Also, if Andronicus and Junia were a married couple in ministry together, it is interesting to consider the implications on a couple like Priscilla and Aquila. When we read about the significant ministry of Priscilla and Aquila in the book of Acts and other places, it is even possible that they, too, fulfilled an apostolic function in the early church. They functioned a lot like Barnabas, Apollos, Titus, and even Paul at times. They didn’t pen Scripture, but they go on with establishing, founding, strengthening and building up the church.
If interested in more thoughts on the role of Junia, I’d encourage you to look at Scot McKnight’s little book, Junia Is Not Alone, which I shared some thoughts about here.
Some Concluding Words
In all, outside of the twelve and Paul, there could have been quite a few other apostles in those early days. Not to mention there could have been more that are not mentioned in Scripture.
The point is not for us to count how many apostles there were. But the purpose is to show that the apostolic ministry was not confined to the twelve and Paul in the first century. While the twelve and Paul might have had a greater measure of apostleship than the others we have looked at here (though we don’t know a great deal about the ministry of many of the 12), our eyes have still been opened to the reality that apostleship is not confined to a few.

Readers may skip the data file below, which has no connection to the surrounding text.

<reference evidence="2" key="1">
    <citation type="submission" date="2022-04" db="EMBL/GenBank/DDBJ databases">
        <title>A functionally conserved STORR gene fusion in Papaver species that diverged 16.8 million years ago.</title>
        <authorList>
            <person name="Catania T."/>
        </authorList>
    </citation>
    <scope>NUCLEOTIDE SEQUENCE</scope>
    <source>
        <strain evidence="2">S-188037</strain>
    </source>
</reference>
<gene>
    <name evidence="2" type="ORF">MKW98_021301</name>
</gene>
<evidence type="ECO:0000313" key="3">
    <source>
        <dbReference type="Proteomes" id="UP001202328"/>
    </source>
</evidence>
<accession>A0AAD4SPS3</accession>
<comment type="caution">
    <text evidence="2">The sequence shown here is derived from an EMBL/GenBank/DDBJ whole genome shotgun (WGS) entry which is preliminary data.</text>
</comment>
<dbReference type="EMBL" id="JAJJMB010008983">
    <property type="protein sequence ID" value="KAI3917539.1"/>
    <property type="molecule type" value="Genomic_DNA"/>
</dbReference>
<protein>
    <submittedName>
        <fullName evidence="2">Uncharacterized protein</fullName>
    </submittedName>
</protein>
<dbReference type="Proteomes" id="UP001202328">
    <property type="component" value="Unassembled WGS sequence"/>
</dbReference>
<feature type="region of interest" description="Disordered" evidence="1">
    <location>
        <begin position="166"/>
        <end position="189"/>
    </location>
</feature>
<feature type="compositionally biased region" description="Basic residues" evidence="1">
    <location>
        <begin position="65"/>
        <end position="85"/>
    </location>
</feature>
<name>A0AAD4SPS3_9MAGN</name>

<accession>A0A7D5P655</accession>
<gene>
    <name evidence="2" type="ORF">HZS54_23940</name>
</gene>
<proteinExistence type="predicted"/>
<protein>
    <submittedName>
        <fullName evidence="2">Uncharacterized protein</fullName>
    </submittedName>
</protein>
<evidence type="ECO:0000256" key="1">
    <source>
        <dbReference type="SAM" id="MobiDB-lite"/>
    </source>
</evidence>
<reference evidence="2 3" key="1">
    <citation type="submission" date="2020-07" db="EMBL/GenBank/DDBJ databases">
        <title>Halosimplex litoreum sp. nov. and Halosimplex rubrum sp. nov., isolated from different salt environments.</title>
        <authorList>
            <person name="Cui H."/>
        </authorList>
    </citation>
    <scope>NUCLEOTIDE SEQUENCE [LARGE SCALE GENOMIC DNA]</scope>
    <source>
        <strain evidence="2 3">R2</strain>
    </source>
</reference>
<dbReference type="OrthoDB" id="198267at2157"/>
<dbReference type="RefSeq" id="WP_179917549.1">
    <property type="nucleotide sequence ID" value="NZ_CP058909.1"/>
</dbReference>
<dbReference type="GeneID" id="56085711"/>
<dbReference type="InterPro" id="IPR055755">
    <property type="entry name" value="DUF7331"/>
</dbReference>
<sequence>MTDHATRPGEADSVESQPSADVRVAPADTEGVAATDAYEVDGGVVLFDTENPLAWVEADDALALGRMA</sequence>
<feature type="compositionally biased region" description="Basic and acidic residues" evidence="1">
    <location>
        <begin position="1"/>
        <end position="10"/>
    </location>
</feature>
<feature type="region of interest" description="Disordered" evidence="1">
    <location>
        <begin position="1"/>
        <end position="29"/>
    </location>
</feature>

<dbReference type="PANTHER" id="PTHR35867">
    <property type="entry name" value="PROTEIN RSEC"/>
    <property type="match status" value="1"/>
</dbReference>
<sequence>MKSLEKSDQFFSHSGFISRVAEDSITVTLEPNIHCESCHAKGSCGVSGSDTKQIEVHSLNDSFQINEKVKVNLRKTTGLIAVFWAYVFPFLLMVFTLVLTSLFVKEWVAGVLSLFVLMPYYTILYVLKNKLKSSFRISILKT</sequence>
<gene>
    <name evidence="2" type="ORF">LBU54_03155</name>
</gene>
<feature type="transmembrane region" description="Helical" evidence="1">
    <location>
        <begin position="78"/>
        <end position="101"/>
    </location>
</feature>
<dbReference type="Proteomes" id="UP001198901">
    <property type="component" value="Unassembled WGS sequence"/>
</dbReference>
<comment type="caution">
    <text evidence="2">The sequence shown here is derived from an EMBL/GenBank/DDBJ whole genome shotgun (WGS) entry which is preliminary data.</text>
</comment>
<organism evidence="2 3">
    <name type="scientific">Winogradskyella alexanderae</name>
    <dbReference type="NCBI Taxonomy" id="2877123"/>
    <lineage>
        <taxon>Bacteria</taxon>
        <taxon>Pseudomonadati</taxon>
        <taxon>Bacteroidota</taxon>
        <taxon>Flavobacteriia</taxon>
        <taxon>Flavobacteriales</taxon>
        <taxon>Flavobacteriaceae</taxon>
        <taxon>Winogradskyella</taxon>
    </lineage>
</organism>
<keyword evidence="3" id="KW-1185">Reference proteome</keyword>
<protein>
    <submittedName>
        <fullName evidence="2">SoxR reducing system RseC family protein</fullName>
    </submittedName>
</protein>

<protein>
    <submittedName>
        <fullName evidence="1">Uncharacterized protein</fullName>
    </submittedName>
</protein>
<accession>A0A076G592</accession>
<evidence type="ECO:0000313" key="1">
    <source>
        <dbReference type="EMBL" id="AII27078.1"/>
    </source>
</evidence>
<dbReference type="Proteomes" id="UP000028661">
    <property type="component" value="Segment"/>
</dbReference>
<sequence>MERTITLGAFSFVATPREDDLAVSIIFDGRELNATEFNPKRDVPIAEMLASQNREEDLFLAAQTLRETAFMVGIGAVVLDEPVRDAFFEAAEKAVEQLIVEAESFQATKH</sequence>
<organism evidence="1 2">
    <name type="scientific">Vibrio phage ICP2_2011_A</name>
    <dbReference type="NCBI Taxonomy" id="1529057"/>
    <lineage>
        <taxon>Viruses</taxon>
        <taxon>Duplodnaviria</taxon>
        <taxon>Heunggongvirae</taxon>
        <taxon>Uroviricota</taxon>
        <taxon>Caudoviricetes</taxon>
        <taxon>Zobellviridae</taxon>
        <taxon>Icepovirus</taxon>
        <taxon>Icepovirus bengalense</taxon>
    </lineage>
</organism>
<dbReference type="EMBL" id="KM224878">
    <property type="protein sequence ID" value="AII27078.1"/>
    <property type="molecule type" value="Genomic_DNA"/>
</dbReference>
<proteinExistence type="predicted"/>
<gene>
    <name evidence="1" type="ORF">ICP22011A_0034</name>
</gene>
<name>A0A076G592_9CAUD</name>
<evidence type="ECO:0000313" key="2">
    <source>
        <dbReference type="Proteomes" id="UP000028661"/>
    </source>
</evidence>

Knowing there were many more apostles functioning in the New Testament era, I think it calls for us to at least re-examine the nature of apostolic ministry continuing into today.
very good work, sir. And fulfills a big need for a believer–to consider the term “apostle” and what it exactly means, rather than such a narrow traditional scope.
I agree on multiple apostles too. I think in hindsight, we can also count
Augustine, Luther and Calvin.